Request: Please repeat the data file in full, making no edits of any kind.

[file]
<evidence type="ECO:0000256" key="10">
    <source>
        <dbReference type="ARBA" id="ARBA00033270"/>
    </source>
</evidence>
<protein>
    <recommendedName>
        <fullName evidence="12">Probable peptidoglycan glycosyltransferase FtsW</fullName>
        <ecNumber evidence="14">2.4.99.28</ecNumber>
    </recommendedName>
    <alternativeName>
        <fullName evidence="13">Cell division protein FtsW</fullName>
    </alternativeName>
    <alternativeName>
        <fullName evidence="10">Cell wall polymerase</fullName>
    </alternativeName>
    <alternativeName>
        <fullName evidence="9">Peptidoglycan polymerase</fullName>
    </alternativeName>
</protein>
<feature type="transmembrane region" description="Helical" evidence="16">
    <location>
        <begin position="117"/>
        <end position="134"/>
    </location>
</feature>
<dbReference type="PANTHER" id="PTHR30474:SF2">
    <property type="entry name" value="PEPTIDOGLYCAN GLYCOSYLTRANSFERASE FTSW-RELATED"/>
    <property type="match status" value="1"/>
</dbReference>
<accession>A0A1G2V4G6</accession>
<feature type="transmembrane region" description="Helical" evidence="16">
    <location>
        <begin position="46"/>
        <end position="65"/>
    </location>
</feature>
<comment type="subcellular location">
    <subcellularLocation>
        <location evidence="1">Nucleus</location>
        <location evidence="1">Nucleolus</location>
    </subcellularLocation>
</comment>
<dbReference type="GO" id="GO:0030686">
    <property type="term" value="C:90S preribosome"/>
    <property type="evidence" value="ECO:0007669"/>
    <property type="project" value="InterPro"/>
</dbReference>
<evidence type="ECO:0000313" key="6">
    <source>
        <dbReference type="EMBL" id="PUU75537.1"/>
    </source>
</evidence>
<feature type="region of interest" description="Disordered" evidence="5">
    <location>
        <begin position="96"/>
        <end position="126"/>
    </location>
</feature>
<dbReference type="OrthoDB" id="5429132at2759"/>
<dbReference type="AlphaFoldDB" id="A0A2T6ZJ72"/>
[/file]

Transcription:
<evidence type="ECO:0000256" key="10">
    <source>
        <dbReference type="ARBA" id="ARBA00033270"/>
    </source>
</evidence>
<protein>
    <recommendedName>
        <fullName evidence="12">Probable peptidoglycan glycosyltransferase FtsW</fullName>
        <ecNumber evidence="14">2.4.99.28</ecNumber>
    </recommendedName>
    <alternativeName>
        <fullName evidence="13">Cell division protein FtsW</fullName>
    </alternativeName>
    <alternativeName>
        <fullName evidence="10">Cell wall polymerase</fullName>
    </alternativeName>
    <alternativeName>
        <fullName evidence="9">Peptidoglycan polymerase</fullName>
    </alternativeName>
</protein>
<feature type="transmembrane region" description="Helical" evidence="16">
    <location>
        <begin position="117"/>
        <end position="134"/>
    </location>
</feature>
<dbReference type="PANTHER" id="PTHR30474:SF2">
    <property type="entry name" value="PEPTIDOGLYCAN GLYCOSYLTRANSFERASE FTSW-RELATED"/>
    <property type="match status" value="1"/>
</dbReference>
<accession>A0A1G2V4G6</accession>
<feature type="transmembrane region" description="Helical" evidence="16">
    <location>
        <begin position="46"/>
        <end position="65"/>
    </location>
</feature>
<comment type="subcellular location">
    <subcellularLocation>
        <location evidence="1">Nucleus</location>
        <location evidence="1">Nucleolus</location>
    </subcellularLocation>
</comment>
<dbReference type="GO" id="GO:0030686">
    <property type="term" value="C:90S preribosome"/>
    <property type="evidence" value="ECO:0007669"/>
    <property type="project" value="InterPro"/>
</dbReference>
<evidence type="ECO:0000313" key="6">
    <source>
        <dbReference type="EMBL" id="PUU75537.1"/>
    </source>
</evidence>
<feature type="region of interest" description="Disordered" evidence="5">
    <location>
        <begin position="96"/>
        <end position="126"/>
    </location>
</feature>
<dbReference type="OrthoDB" id="5429132at2759"/>
<dbReference type="AlphaFoldDB" id="A0A2T6ZJ72"/>